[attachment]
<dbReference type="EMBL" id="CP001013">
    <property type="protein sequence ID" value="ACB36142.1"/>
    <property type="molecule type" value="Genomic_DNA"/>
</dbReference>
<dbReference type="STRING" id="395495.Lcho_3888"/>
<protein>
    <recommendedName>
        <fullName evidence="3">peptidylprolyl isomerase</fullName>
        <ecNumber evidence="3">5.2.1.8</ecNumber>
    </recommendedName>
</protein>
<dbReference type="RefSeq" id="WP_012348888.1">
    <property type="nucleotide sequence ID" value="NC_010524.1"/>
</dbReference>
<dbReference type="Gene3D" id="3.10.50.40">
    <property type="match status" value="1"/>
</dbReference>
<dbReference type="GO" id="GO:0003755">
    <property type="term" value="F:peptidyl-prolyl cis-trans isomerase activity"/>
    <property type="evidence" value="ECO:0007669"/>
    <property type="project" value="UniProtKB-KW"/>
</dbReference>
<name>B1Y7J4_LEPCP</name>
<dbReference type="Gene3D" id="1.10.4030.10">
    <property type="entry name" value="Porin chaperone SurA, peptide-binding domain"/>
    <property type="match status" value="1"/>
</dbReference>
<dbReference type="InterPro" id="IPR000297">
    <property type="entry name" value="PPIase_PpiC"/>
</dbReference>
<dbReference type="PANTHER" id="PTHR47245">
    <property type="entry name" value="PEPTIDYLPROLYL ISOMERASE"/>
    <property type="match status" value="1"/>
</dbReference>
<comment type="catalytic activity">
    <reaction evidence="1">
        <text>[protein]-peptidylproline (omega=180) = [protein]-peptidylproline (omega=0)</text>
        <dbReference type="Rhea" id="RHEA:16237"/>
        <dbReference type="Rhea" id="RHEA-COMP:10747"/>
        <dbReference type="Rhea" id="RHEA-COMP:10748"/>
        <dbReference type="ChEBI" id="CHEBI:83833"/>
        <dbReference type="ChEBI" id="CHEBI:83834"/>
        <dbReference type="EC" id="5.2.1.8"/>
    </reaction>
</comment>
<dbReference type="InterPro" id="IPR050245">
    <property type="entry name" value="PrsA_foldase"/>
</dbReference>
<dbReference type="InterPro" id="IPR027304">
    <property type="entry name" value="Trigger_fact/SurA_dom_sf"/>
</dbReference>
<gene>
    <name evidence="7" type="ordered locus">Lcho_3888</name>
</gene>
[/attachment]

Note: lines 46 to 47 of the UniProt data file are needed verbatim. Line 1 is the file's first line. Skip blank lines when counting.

<dbReference type="InterPro" id="IPR050245">
    <property type="entry name" value="PrsA_foldase"/>